A breaker tripping might be concerning for you. After all, the electrical system of your home is a force to be reckoned with. The flow of electrons back and forth keep your home lit, comfortable, run all your appliances, keep your smart devices charged and even provide the go-juice for your electric vehicle. If you’ve gotten an electric shock, you know that it’s not a force to be trifled with. So, when a breaker pops, it’s natural for some people to feel their heart skip a beat. In this article, we explain what breakers are, what they do, why they pop or trip, and what you can do about it.
Got an electrical issue, or want to upgrade? Perhaps you’ve just bought an electric vehicle and the salesperson told you about the fast charging rates offered by Level 2 EV Chargers. Maybe your neighbor has installed rooftop solar and is boasting about the free electricity. No matter how big or small your electrical requirement, we at EVSOL Energy are on hand with qualified and licensed Master Electricians to attend to your every electrical need. Just give us a call and leave it to us. In the meantime, let’s talk breakers!
What is a Breaker?
A breaker is an electrical device that is installed to monitor and protect a circuit. It is constantly watching out for anomalous or dangerous situations that may occur on that circuit and remains ready to trip or pop and break the circuit should something go amiss. Breakers protect your home, your appliances, and your life. They are the unsung heroes of every electrical system.
Typically a home will have a master breaker that protects the entire circuit or an entire phase, plus individual breakers for each circuit. A room’s lighting, for example may be on a single breaker. The electrical outlets in that room will be on another breaker. Equipment with high current draw, such as HVAC units, electric stoves, washing machines, refrigerators and water heaters typically have their own dedicated circuit, protected by a dedicated breaker.
Why do Breakers Trip?
Breakers trip or pop because an unusual and potentially dangerous situation has occurred in the circuit that they are protecting. In doing so, they protect the appliance, your home and even your life. But what are the common situations that could cause a breaker to trip?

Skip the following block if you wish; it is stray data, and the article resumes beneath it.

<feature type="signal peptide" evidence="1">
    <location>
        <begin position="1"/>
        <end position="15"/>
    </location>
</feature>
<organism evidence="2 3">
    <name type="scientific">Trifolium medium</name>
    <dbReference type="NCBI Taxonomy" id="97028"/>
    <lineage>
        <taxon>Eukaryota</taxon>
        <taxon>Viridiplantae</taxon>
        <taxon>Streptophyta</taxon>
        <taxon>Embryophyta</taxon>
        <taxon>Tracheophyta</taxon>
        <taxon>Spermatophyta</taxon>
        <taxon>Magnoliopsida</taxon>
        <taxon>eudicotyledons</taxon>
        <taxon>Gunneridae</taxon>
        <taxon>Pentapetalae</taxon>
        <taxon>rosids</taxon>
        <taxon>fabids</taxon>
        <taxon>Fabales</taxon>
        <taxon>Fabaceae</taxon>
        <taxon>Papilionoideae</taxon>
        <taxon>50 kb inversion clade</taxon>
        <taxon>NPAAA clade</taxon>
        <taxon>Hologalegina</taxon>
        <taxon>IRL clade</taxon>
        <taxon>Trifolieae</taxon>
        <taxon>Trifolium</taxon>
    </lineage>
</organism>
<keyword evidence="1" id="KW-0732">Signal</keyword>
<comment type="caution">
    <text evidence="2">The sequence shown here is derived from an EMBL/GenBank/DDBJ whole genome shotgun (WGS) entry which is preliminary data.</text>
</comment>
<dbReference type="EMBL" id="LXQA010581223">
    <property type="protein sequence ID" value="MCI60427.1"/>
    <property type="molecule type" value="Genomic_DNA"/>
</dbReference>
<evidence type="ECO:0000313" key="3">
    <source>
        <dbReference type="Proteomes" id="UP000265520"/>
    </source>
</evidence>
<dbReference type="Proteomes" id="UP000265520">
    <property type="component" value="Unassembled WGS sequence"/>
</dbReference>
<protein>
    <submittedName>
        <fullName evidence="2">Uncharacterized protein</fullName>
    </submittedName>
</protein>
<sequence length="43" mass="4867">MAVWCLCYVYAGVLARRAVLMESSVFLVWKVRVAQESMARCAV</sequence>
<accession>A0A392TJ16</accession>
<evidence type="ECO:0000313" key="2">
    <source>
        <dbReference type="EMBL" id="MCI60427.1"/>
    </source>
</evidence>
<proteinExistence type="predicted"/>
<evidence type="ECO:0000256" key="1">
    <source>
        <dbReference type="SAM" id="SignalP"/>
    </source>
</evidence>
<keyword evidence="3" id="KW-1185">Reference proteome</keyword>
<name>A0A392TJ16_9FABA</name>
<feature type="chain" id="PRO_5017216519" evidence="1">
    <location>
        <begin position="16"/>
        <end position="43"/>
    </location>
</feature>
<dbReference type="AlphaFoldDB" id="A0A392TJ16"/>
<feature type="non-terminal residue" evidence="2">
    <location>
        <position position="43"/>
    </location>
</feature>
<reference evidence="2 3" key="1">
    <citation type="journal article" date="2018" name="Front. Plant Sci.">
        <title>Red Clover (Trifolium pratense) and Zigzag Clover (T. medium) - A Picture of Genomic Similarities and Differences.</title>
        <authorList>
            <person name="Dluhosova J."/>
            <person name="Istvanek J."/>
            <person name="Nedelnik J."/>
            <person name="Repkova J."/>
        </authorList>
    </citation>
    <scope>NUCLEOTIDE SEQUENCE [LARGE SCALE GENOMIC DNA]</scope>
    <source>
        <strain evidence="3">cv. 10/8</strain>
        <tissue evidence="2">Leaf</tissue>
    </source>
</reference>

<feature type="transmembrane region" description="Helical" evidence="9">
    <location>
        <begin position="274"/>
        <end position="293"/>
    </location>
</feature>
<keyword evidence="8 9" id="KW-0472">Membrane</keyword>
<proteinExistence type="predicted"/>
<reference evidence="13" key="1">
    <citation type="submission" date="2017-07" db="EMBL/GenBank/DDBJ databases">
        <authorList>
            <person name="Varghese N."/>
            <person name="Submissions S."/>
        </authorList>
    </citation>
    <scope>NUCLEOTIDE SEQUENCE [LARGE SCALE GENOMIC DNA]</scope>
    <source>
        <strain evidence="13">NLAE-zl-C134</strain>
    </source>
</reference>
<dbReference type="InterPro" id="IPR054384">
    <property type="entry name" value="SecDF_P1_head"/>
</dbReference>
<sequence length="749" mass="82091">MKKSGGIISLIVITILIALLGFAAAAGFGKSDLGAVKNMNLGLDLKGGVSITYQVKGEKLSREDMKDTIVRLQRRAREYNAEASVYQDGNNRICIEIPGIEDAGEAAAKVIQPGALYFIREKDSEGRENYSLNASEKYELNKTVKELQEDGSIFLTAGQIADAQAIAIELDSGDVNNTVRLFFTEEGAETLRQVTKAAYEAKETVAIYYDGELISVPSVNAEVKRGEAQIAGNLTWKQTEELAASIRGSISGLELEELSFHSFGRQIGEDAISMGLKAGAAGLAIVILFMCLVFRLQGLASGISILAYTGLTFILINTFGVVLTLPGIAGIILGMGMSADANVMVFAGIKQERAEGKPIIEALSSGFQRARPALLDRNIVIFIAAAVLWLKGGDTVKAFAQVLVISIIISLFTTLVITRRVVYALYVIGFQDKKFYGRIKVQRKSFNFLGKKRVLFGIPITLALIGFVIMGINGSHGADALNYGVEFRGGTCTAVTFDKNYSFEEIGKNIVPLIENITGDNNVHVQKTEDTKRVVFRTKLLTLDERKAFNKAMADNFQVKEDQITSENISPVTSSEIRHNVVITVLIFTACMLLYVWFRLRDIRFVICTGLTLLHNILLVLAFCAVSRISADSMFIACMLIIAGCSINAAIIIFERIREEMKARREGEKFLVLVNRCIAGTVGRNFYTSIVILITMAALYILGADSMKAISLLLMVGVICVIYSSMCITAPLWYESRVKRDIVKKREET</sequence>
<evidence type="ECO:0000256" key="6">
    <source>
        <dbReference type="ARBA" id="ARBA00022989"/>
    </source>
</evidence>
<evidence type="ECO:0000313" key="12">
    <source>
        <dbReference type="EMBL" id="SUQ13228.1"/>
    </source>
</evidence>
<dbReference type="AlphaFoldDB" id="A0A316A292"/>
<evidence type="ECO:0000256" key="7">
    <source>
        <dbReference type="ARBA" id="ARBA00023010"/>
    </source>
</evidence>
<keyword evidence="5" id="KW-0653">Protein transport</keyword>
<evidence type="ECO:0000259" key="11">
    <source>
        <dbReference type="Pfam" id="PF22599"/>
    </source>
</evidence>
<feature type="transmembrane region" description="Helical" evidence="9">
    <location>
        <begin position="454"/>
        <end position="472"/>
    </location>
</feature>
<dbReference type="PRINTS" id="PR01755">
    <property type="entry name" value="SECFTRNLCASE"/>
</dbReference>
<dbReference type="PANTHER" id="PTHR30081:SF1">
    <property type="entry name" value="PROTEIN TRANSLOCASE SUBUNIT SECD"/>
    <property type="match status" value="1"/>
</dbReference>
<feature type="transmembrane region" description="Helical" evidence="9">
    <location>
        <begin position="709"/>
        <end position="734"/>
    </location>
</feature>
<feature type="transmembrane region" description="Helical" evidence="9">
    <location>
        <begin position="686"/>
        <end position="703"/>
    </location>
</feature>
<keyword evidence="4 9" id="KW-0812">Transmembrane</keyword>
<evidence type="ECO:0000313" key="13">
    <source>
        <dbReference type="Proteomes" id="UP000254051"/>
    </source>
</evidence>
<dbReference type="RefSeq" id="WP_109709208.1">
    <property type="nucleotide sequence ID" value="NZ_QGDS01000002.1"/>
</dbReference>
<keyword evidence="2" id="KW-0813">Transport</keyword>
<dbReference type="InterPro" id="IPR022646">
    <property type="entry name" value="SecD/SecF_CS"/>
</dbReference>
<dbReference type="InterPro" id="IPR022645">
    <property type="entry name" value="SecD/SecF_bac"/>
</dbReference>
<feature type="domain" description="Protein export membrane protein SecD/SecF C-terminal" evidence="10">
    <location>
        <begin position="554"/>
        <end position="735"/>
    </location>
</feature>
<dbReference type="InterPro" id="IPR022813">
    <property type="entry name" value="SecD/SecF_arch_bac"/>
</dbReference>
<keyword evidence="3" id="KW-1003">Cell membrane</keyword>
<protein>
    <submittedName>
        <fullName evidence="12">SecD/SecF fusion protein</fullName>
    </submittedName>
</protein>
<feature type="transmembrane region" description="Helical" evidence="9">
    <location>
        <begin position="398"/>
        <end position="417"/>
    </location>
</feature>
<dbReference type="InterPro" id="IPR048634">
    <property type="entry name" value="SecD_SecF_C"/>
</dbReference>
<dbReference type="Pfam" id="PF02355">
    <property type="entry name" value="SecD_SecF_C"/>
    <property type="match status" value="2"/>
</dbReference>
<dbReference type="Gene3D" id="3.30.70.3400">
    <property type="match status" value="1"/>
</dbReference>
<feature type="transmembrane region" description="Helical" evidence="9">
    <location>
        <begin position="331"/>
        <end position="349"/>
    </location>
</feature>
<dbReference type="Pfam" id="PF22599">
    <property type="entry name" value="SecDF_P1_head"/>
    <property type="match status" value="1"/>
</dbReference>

One possible cause is an overload. Simply put, the equipment connected to the circuit is pulling too much current and is overloading the circuit as a result. This can happen if you connect too many high current draw devices to a single outlet for example, or if you use too many high-wattage bulbs in a circuit that’s not designed for it. A breaker is typically rated for a certain current consumption value, and everything else in that circuit is rated accordingly as well. Some unqualified or unscrupulous electricians might simply recommend replacing the breaker with a higher-rated one, but that’s highly dangerous as you are taking away the element of safety that is protecting the wires, connectors and outlets. Wires have current ratings as well, which is why you may have observed that the wiring used to connect your HVAC units or electric stove are significantly thicker than those used for common lighting and regular electrical outlets. To rectify this situation, simply check that you are not overloading the connected circuit. Plug some devices into a different circuit and see or reduce the wattage of the bulbs you are using in a chandelier, for example.
Breakers also trip if they detect a short circuit. Short circuits occur when the live or hot wire contacts directly with the neutral wire due to an anomalous situation. This could occur inside a connected appliance or could be a symptom of a fault in the wiring of that circuit, for example, if a rodent has been chewing the insulation of the wires and they are exposed as a result, causing a short circuit. The best way to check for this is to unplug the connected appliance and see if the breaker still trips. If it does not trip, the connected appliance is faulty. If it still trips, the fault lies with that particular circuit, and you should call a qualified and competent electrician – such as us at EVSOL Energy.
A ground fault can also cause a breaker to trip. A ground fault occurs when electricity from a live or hot wire directly travels to the ground. This is a dangerous situation, as you could get electrocuted if you are standing in the vicinity of the fault, especially if the ground is damn. The breaker detects this and trips. If you find a breaker randomly tripping, this is most likely the cause, and you should call a qualified and competent electrician to check it out.
Main Breaker Keeps Tripping? That's a Biggie..
If your main breaker keeps tripping, this is symptomatic of a more serious electrical fault that must be checked at the earliest. Give us a call, and we’ll quickly pop over to have a look. It could also be that your electrical panel simply isn’t rated enough for our modern, connected lives that consume far more electricity than they did twenty years ago. Whilst homes built twenty or thirty years ago come with 100A or even 60A electrical panels, a panel rated at minimum 200A is recommended nowadays, and mandatory if you wish to install a Level 2 EV Charger, for example. Give EVSOL Energy a call and we’ll provide you with the best advice, cost-effective long-term solutions, and transparent pricing.
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